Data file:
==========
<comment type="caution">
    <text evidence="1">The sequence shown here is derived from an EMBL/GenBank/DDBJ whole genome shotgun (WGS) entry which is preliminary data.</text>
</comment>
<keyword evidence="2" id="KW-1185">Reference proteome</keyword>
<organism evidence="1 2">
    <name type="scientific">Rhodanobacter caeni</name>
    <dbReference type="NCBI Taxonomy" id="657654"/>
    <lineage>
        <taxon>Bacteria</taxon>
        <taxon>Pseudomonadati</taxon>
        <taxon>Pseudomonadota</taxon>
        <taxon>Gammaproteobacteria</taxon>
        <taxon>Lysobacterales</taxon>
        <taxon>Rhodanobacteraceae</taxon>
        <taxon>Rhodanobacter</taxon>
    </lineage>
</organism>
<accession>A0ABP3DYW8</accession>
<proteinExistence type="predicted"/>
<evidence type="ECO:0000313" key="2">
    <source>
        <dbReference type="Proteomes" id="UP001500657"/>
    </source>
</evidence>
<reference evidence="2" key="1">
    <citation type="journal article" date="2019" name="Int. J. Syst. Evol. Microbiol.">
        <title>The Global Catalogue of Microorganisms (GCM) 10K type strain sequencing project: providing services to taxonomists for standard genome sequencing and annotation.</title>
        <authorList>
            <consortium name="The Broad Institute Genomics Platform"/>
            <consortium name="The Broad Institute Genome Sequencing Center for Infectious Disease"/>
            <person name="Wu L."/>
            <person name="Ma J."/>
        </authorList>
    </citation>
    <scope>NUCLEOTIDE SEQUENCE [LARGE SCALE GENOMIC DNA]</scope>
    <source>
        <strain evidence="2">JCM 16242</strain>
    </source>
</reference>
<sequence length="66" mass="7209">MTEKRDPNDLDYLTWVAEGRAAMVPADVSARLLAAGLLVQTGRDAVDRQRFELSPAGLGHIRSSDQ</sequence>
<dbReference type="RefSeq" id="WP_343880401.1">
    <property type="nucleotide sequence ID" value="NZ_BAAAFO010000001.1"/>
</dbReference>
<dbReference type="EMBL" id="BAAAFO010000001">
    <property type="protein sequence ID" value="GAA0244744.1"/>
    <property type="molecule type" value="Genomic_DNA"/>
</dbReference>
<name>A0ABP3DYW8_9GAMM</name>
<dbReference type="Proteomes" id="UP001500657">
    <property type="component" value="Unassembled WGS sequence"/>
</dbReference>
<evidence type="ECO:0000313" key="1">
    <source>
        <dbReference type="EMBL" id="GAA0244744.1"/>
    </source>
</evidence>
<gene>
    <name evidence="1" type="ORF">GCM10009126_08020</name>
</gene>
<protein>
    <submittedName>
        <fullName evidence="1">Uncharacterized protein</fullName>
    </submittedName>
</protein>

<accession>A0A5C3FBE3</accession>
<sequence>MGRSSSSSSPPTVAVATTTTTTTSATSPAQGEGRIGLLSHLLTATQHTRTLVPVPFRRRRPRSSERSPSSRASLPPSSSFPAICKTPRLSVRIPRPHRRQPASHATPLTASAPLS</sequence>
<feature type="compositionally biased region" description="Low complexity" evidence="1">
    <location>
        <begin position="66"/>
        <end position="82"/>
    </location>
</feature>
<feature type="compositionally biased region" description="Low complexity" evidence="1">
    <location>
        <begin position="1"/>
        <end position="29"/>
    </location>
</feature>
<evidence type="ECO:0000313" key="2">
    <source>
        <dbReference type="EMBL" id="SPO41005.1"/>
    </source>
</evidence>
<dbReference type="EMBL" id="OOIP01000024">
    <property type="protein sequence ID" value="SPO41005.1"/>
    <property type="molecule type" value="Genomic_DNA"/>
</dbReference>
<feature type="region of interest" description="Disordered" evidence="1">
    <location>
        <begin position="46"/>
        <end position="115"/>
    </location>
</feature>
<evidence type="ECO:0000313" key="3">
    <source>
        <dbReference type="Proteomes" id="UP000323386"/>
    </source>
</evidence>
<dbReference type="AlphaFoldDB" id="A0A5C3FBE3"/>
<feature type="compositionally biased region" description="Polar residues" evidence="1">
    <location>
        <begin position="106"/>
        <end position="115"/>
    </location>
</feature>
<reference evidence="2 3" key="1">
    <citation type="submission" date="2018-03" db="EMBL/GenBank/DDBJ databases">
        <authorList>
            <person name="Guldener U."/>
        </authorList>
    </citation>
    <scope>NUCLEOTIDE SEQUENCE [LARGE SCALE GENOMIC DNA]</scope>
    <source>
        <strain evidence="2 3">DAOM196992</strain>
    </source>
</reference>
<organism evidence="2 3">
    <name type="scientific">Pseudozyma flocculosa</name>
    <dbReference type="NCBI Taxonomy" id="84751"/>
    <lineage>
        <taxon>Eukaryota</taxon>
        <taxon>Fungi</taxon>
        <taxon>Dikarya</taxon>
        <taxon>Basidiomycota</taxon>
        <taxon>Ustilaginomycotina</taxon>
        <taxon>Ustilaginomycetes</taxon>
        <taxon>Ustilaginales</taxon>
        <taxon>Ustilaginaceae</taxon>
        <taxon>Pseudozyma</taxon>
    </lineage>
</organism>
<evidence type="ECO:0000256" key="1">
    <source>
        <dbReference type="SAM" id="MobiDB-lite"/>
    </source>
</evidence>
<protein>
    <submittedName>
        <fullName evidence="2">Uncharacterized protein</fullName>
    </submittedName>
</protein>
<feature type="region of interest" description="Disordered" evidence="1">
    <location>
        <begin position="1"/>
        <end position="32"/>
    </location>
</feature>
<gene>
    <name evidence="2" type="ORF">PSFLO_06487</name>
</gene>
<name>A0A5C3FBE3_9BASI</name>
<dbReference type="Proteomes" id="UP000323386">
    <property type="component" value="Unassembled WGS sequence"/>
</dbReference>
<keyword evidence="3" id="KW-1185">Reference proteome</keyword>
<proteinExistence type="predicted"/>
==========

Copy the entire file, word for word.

<comment type="caution">
    <text evidence="1">The sequence shown here is derived from an EMBL/GenBank/DDBJ whole genome shotgun (WGS) entry which is preliminary data.</text>
</comment>
<keyword evidence="2" id="KW-1185">Reference proteome</keyword>
<organism evidence="1 2">
    <name type="scientific">Rhodanobacter caeni</name>
    <dbReference type="NCBI Taxonomy" id="657654"/>
    <lineage>
        <taxon>Bacteria</taxon>
        <taxon>Pseudomonadati</taxon>
        <taxon>Pseudomonadota</taxon>
        <taxon>Gammaproteobacteria</taxon>
        <taxon>Lysobacterales</taxon>
        <taxon>Rhodanobacteraceae</taxon>
        <taxon>Rhodanobacter</taxon>
    </lineage>
</organism>
<accession>A0ABP3DYW8</accession>
<proteinExistence type="predicted"/>
<evidence type="ECO:0000313" key="2">
    <source>
        <dbReference type="Proteomes" id="UP001500657"/>
    </source>
</evidence>
<reference evidence="2" key="1">
    <citation type="journal article" date="2019" name="Int. J. Syst. Evol. Microbiol.">
        <title>The Global Catalogue of Microorganisms (GCM) 10K type strain sequencing project: providing services to taxonomists for standard genome sequencing and annotation.</title>
        <authorList>
            <consortium name="The Broad Institute Genomics Platform"/>
            <consortium name="The Broad Institute Genome Sequencing Center for Infectious Disease"/>
            <person name="Wu L."/>
            <person name="Ma J."/>
        </authorList>
    </citation>
    <scope>NUCLEOTIDE SEQUENCE [LARGE SCALE GENOMIC DNA]</scope>
    <source>
        <strain evidence="2">JCM 16242</strain>
    </source>
</reference>
<sequence length="66" mass="7209">MTEKRDPNDLDYLTWVAEGRAAMVPADVSARLLAAGLLVQTGRDAVDRQRFELSPAGLGHIRSSDQ</sequence>
<dbReference type="RefSeq" id="WP_343880401.1">
    <property type="nucleotide sequence ID" value="NZ_BAAAFO010000001.1"/>
</dbReference>
<dbReference type="EMBL" id="BAAAFO010000001">
    <property type="protein sequence ID" value="GAA0244744.1"/>
    <property type="molecule type" value="Genomic_DNA"/>
</dbReference>
<name>A0ABP3DYW8_9GAMM</name>
<dbReference type="Proteomes" id="UP001500657">
    <property type="component" value="Unassembled WGS sequence"/>
</dbReference>
<evidence type="ECO:0000313" key="1">
    <source>
        <dbReference type="EMBL" id="GAA0244744.1"/>
    </source>
</evidence>
<gene>
    <name evidence="1" type="ORF">GCM10009126_08020</name>
</gene>
<protein>
    <submittedName>
        <fullName evidence="1">Uncharacterized protein</fullName>
    </submittedName>
</protein>

<accession>A0A5C3FBE3</accession>
<sequence>MGRSSSSSSPPTVAVATTTTTTTSATSPAQGEGRIGLLSHLLTATQHTRTLVPVPFRRRRPRSSERSPSSRASLPPSSSFPAICKTPRLSVRIPRPHRRQPASHATPLTASAPLS</sequence>
<feature type="compositionally biased region" description="Low complexity" evidence="1">
    <location>
        <begin position="66"/>
        <end position="82"/>
    </location>
</feature>
<feature type="compositionally biased region" description="Low complexity" evidence="1">
    <location>
        <begin position="1"/>
        <end position="29"/>
    </location>
</feature>
<evidence type="ECO:0000313" key="2">
    <source>
        <dbReference type="EMBL" id="SPO41005.1"/>
    </source>
</evidence>
<dbReference type="EMBL" id="OOIP01000024">
    <property type="protein sequence ID" value="SPO41005.1"/>
    <property type="molecule type" value="Genomic_DNA"/>
</dbReference>
<feature type="region of interest" description="Disordered" evidence="1">
    <location>
        <begin position="46"/>
        <end position="115"/>
    </location>
</feature>
<evidence type="ECO:0000313" key="3">
    <source>
        <dbReference type="Proteomes" id="UP000323386"/>
    </source>
</evidence>
<dbReference type="AlphaFoldDB" id="A0A5C3FBE3"/>
<feature type="compositionally biased region" description="Polar residues" evidence="1">
    <location>
        <begin position="106"/>
        <end position="115"/>
    </location>
</feature>
<reference evidence="2 3" key="1">
    <citation type="submission" date="2018-03" db="EMBL/GenBank/DDBJ databases">
        <authorList>
            <person name="Guldener U."/>
        </authorList>
    </citation>
    <scope>NUCLEOTIDE SEQUENCE [LARGE SCALE GENOMIC DNA]</scope>
    <source>
        <strain evidence="2 3">DAOM196992</strain>
    </source>
</reference>
<organism evidence="2 3">
    <name type="scientific">Pseudozyma flocculosa</name>
    <dbReference type="NCBI Taxonomy" id="84751"/>
    <lineage>
        <taxon>Eukaryota</taxon>
        <taxon>Fungi</taxon>
        <taxon>Dikarya</taxon>
        <taxon>Basidiomycota</taxon>
        <taxon>Ustilaginomycotina</taxon>
        <taxon>Ustilaginomycetes</taxon>
        <taxon>Ustilaginales</taxon>
        <taxon>Ustilaginaceae</taxon>
        <taxon>Pseudozyma</taxon>
    </lineage>
</organism>
<evidence type="ECO:0000256" key="1">
    <source>
        <dbReference type="SAM" id="MobiDB-lite"/>
    </source>
</evidence>
<protein>
    <submittedName>
        <fullName evidence="2">Uncharacterized protein</fullName>
    </submittedName>
</protein>
<feature type="region of interest" description="Disordered" evidence="1">
    <location>
        <begin position="1"/>
        <end position="32"/>
    </location>
</feature>
<gene>
    <name evidence="2" type="ORF">PSFLO_06487</name>
</gene>
<name>A0A5C3FBE3_9BASI</name>
<dbReference type="Proteomes" id="UP000323386">
    <property type="component" value="Unassembled WGS sequence"/>
</dbReference>
<keyword evidence="3" id="KW-1185">Reference proteome</keyword>
<proteinExistence type="predicted"/>